© 2011 Aaron Atkinson

Found in Translation

My college girlfriend grew up in West Texas and she proved it whenever she opened her mouth and spoke in the heaviest drawl you can imagine. After dating her for a couple of years, I pretty well learned the subtleties of the twisted Texas version of English and this understanding came in handy on a recent trip outside of Dallas….

I was visiting a lovely hotel in Fort Worth a few weeks ago. During a pre-dinner reception a charming woman named Barbara joined the table for a chat. While a few slight wrinkles around her eyes hinted at her age, those same wrinkles also earned their place thanks in large part to a lifetime of smiles and laughter. Barbara’s big hair, chunky jewelry and vibrant wardrobe perfectly match for her thick, Texas drawl. A third generation Fort Worthian, she made a perfect host for my visit.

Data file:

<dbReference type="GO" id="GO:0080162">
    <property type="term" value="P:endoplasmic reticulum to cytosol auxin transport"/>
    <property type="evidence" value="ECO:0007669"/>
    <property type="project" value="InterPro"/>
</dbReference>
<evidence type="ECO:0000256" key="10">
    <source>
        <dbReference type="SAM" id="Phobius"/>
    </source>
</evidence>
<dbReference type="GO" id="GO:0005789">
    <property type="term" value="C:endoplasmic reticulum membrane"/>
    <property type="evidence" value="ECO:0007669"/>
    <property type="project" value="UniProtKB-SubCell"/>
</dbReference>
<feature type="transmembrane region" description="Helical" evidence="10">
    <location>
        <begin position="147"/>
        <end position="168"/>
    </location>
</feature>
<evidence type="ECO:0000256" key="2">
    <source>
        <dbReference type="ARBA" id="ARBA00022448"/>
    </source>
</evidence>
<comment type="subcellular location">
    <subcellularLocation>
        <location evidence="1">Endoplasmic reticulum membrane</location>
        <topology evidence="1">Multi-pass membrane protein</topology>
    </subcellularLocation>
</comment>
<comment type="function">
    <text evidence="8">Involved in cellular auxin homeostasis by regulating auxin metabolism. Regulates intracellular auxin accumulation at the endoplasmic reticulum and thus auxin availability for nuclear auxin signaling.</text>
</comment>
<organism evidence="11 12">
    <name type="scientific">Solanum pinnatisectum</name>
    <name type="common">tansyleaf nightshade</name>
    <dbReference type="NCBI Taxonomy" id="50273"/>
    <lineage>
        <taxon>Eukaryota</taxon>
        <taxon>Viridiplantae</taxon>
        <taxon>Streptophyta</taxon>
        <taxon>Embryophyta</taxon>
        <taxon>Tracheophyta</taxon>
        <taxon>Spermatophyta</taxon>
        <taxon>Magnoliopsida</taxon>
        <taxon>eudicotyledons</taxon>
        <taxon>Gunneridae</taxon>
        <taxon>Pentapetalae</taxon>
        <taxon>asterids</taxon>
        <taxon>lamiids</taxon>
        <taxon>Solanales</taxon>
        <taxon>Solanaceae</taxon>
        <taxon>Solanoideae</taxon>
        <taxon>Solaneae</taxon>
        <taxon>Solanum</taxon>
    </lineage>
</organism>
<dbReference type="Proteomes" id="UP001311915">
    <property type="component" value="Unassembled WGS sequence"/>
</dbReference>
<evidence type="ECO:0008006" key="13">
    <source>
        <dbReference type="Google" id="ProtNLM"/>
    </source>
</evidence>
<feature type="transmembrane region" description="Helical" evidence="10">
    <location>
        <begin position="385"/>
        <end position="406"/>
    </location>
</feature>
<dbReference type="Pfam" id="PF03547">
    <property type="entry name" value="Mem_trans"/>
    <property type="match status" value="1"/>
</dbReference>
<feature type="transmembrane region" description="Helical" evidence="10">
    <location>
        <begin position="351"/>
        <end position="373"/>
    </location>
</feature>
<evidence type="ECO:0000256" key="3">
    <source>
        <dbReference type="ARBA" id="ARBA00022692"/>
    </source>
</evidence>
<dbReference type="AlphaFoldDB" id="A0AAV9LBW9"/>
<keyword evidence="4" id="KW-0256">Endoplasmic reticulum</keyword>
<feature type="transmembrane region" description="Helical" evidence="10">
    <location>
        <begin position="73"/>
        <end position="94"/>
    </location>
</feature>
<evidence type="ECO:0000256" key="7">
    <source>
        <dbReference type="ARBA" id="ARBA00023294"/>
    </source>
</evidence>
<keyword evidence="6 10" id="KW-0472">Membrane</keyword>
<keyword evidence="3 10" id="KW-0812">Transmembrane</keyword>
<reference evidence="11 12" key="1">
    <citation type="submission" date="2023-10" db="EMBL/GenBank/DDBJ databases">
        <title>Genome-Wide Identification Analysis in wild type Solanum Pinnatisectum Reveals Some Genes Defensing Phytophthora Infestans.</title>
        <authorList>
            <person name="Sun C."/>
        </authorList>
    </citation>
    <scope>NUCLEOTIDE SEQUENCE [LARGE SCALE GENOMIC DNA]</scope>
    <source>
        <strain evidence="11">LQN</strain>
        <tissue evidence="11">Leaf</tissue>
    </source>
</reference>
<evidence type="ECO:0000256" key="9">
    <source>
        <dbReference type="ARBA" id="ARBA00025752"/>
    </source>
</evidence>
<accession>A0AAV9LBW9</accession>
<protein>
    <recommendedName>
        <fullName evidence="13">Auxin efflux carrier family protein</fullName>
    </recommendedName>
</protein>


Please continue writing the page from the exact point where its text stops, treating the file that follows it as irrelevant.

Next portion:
After a glass of iced tea, the conversation shifted to dinner.

Barbara: Yeh know, Aaerin. Wea’ve got sou maanie great rest-raunts in teown, it’s a darn shame that yur only weath us fur one niat. What do you fel like fur deanner?

Me: (with a smile) If it no trouble I’d be remiss if I didn’t defer to the local expert. What would you recommend?

Barbara: Wheal, wea’ve got great steaks as you’d be inclined to imageane. But wea’ve also got duzens of rally wunderfulll Mexican plasses. And the great thang is that they’re all close to this here hotel. I thank they’re even close enough to walk iffinyawana.

I nodded, smiled, and slid my chair away from the table.

And walk we did and Mexican we ate, because iffiniwantedto.

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